The coronavirus pandemic has swelled America’s jobless ranks to an ominous new record.
New unemployment claims filed last week totaled 3.28 million, more than double the 1.5 million economists were expecting and a marked increase from the 281,000 the week prior, the U.S. labor department said. The unusual surge in new unemployment claims matches the severity of the unprecedented COVID-19 public health crisis, which has infected more than 64,000 and killed more than 1,000 people in the U.S., according to the Centers for Disease Control and Prevention.
As the virus continues spreading throughout the country, the number of new unemployment insurance claims is widely expected to rise in the coming weeks. Retailers that shut down brick and mortar for two weeks but promised to pay store associate wages, for example, may not be able to shoulder that responsibility much longer while much their revenue remains snuffed out. The longer stores remained sidelined, the likelier layoffs become as companies face the increasing urgency to preserve whatever liquidity they can.
Just this week, some states issued new orders to close non-essential services as they look to curtail the spread of COVID-19. Even restaurants that remain open in the era of social distancing are typically only allowed to sell food for delivery and take out.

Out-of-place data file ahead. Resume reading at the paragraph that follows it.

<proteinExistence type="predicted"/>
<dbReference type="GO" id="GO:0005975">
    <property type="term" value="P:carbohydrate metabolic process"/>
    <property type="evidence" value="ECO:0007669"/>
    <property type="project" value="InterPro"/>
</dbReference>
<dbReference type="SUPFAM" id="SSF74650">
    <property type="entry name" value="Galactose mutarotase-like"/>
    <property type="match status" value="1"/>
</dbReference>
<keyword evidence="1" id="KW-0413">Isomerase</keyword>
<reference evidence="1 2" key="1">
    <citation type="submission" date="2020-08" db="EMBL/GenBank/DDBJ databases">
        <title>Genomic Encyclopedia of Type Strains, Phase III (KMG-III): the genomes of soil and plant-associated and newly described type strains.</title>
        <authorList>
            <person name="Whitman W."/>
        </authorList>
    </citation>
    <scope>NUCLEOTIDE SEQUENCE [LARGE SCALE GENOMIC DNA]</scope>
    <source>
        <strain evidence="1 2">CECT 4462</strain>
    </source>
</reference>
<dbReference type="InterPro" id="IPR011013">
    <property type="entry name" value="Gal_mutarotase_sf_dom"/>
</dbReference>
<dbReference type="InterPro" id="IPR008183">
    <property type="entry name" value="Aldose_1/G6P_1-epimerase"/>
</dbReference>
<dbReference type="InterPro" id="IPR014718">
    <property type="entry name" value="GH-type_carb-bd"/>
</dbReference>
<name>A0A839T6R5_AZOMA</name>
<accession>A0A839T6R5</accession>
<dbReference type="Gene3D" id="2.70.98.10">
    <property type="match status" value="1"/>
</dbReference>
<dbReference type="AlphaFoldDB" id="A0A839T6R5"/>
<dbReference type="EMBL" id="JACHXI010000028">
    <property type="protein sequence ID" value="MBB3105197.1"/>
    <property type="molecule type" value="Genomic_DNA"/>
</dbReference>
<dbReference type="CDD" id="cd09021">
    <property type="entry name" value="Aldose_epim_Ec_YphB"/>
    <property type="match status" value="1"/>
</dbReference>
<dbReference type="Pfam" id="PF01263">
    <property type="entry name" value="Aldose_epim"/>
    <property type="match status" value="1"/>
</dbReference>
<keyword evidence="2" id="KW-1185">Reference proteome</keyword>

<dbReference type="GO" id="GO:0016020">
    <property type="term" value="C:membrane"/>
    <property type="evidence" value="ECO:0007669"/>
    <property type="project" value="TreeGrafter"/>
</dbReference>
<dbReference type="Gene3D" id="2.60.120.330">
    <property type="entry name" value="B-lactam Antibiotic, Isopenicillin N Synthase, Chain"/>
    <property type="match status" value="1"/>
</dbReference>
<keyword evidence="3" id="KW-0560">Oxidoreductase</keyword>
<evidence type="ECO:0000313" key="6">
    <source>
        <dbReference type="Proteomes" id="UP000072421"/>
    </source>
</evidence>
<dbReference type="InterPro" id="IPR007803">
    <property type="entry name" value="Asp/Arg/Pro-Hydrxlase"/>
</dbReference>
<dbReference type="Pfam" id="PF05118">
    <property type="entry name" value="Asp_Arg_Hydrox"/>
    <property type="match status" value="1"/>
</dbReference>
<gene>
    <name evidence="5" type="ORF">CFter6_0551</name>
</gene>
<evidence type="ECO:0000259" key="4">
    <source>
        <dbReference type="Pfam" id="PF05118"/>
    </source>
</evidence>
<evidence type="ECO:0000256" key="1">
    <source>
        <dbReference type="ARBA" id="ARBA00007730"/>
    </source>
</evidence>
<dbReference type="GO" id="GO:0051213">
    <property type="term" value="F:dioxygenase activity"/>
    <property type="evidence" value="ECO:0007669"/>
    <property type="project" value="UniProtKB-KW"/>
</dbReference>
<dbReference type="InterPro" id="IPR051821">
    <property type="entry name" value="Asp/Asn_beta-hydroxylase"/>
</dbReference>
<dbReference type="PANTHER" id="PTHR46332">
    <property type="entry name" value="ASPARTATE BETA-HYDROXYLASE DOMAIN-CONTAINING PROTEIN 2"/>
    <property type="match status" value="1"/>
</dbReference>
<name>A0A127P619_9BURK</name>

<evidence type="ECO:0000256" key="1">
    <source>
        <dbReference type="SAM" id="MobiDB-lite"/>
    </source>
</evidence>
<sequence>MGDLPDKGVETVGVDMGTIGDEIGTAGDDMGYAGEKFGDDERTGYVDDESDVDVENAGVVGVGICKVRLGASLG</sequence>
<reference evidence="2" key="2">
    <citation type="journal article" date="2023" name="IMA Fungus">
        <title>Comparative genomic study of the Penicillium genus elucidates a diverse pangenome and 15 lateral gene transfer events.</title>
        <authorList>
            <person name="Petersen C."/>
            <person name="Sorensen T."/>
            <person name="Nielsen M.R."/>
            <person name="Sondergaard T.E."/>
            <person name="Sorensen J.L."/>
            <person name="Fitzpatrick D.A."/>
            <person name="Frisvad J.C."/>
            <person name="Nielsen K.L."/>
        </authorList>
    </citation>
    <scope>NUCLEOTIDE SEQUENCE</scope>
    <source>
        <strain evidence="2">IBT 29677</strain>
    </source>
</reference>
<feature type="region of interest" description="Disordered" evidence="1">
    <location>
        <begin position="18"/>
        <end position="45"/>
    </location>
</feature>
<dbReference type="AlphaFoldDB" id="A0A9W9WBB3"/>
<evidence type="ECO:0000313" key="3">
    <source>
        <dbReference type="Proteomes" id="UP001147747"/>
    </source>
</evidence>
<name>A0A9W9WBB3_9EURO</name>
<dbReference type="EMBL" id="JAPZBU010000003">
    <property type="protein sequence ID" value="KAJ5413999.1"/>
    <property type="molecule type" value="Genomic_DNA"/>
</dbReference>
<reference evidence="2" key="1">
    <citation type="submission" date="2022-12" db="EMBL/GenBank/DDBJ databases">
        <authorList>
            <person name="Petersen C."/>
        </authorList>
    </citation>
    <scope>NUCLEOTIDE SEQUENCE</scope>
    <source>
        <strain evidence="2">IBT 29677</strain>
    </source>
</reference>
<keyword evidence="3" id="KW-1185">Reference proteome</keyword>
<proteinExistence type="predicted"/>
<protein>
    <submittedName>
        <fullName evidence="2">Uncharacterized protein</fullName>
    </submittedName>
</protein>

“At a certain point, we will get the spread of the virus under control,” Federal Reserve Chairman Jerome Powell said during an interview Thursday morning on NBC’s “Today” show. Once confidence returns, businesses will re-open and workers will go back to work, he added.
The problem is that no one really knows when that will be, although projections based on the outbreak’s timeline in China, where it originated, suggests the U.S. might need to continue social distancing for eight weeks or so.
Former retail analyst Walter Loeb, who now works as a consultant, said that even after consumers begin to head back to work, there’s no guarantee that they will return to their old spending patterns. When consumers receive their checks from the federal government under the proposed $2 trillion stimulus plan, most are likely to “put it into savings” instead of spending it as officials hope, he said. Many won’t know when their jobs will come back, he added, and they’ll want to keep it in savings for food and necessities.
Already, the 3.28 million jobless claims for the week ended March 21 has far surpassed the 695,000 peak reached back in October 1982. Even during the Great Recession, the March 2009 peak of 665,000 pales in comparison to the devastation wreaked on the economy by COVID-19. The Department of Labor first began tracking new jobless claims in 1967.
Data on new unemployment insurance claims, which the Department of Labor first began tracking in 1967, is used as a metric to gauge the state of the U.S. economy.